The big relief (for me) is that I’ve lost my mind so many times in the last 39 years and now there is no grand finale during a phase of my life where all of my friends, peers and co-workers approaching or reaching the same age are obviously losing theirs. I’ve seen the fad beach/Atkins/all hot dog/no carbs/strictly watermelon and free range kale diet for the women looking to erase the irreparable damage that three kids and/or three decades of neglect will do to a woman’s body. I’ve seen the muscle car/motorcycle/sudden interest in guns/hunting and/or the outdoors that somehow reaffirm a man’s masculinity and sense of self after having it systematically stripped away from him due to an overbearing wife or an emasculating job.

Biologically my warranty ran out yesterday. Scientists claim that men reach their peak in terms of growth and sexuality around the age of 23 and I’m certainly not going to disagree with that. Testosterone levels wane, I have a bald spot that’s ideal for a yarmulke or Gregorian Chanting, my ear hair sprouts up like some nightmare Horn Of Plenty and I have to pick and choose how, when and if I’m going to incinerate what brain cells and neurological pathways I have left because they are now finite. As my father is fond of saying, I can’t do it like I used to. Most of my get up and go has gotten up and went. And a hundred other corny hackneyed sayings.

And those are really the only two flavors of mid-life crisis that I’ve seen. We’ve all already worked out most of our divorces or new career trajectories, our relocations, expatriations or major idealogical or spiritual tectonic shifts in our ’30s. Most of what I’ve seen has been more of a renunciation of the lives we’ve already lived; a flat rejection of everything we’ve worked for up until that point. I suppose my recovery falls under that heading, too. All of the crises already in progress have been obvious Mid Life Crises.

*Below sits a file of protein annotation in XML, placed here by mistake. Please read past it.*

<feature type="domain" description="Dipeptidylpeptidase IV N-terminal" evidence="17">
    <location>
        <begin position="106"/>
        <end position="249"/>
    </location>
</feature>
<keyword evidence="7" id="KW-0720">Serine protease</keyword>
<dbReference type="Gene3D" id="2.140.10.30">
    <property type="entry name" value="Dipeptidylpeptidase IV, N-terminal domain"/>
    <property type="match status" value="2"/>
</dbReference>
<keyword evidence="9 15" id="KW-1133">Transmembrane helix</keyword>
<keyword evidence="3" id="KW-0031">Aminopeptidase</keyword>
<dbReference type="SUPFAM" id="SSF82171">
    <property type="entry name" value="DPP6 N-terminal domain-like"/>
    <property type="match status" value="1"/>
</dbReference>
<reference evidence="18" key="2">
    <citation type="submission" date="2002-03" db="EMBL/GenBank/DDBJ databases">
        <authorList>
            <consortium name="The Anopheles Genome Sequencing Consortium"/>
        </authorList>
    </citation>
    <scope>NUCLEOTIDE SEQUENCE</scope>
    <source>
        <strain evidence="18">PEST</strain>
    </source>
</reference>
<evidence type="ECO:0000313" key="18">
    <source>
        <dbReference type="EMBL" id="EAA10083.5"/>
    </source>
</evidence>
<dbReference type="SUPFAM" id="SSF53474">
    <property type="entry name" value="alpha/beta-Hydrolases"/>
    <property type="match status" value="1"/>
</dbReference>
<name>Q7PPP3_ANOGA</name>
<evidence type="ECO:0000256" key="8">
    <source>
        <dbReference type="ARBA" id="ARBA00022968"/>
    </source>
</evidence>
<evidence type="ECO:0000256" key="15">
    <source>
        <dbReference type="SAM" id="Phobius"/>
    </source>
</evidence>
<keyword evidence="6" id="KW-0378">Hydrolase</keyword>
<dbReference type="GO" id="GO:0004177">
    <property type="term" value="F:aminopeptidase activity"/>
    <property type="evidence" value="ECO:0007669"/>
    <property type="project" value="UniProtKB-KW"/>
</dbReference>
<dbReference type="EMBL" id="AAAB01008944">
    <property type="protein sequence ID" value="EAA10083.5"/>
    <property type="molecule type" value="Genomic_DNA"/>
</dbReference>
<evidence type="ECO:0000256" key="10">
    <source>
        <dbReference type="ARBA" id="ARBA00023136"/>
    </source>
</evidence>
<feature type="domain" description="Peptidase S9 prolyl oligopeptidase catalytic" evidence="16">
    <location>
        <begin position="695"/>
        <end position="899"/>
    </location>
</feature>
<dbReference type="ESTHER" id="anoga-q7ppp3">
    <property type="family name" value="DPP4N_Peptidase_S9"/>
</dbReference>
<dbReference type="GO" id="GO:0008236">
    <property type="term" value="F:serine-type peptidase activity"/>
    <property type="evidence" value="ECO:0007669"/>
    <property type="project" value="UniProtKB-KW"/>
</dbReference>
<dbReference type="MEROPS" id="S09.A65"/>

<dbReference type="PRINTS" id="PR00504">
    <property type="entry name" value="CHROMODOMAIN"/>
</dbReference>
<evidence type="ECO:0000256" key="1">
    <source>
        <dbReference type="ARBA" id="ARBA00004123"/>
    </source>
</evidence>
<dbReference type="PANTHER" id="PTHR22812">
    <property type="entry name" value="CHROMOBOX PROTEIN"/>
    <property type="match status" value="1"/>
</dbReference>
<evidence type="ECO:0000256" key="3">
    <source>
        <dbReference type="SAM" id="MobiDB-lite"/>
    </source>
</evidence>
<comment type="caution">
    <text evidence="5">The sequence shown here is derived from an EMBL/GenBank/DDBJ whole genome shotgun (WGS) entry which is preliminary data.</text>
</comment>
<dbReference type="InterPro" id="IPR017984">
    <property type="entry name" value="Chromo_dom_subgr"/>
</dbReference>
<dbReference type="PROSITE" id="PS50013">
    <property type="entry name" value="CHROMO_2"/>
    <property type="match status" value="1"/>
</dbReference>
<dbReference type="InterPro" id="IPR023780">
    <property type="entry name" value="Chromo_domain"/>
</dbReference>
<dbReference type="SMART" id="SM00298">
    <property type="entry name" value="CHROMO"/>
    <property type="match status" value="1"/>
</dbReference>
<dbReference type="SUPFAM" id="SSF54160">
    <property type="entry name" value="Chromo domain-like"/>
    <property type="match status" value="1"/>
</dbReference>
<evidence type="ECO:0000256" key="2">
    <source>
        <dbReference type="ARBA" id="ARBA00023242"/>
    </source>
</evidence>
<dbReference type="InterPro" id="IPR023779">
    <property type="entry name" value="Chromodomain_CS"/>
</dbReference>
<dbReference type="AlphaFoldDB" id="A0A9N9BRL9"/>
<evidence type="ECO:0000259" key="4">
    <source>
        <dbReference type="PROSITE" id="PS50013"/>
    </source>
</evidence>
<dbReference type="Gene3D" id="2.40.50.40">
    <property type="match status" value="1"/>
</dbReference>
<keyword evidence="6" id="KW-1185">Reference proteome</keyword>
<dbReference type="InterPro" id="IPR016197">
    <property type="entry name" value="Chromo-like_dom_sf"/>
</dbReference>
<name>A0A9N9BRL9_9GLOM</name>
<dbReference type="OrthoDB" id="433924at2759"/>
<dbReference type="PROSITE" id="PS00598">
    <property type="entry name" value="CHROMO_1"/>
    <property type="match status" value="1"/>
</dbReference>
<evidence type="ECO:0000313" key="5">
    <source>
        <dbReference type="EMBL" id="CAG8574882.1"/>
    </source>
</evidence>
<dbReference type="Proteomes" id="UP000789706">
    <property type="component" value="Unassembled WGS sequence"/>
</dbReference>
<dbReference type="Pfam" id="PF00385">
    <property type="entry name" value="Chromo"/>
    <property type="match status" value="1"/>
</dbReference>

There’s the sense that I’m on a long journey and I’ve charted a new course halfway through. It’s probably that way for everyone. You have a clear sense of direction as you establish your identity along with your place in the world and all of a sudden you change your mind in a very contradictory fashion. I spent my 20’s flying by the seat of my pants, hopping into bed with any interested parties, writing for anyone who’d take me and developing a cynical sort of world-weariness. I was trying to be different…just like everyone else. I spent my ’30s trying to be a regular adult with a regular lifestyle grappling with where a square peg fit into a round world and what my obligation as a citizen was to that world.

Those last two decades went out the window recently. 40 is the soft reset, the reaffirmation of the values that propelled you this far that you forgot about or compromised your way out of. It’s the striking realization that you are going to die. I’m not invincible anymore and the glass is half empty now. I’ll leave the half full nonsense to the idealists. If I’m really lucky I’ve got another forty years to go. It’s time to work on making a bigger dent. With the magic of futuristic retrospect, I can assure you that I had my head up my ass when I said that.

     -Tom Waters (39) is the author of twelve books of humor, memoir and poetry. He’s written for The Buffalo News, Buffalo Spree, Night Life Magazine and quite a few other publications during his career. He’s also the host of Big Words I Know By Heart, a YouTube talk show that pushes the boundaries of the polite interview format. Waters lives in Clarence with his son Benjamin and his rescue cat Morris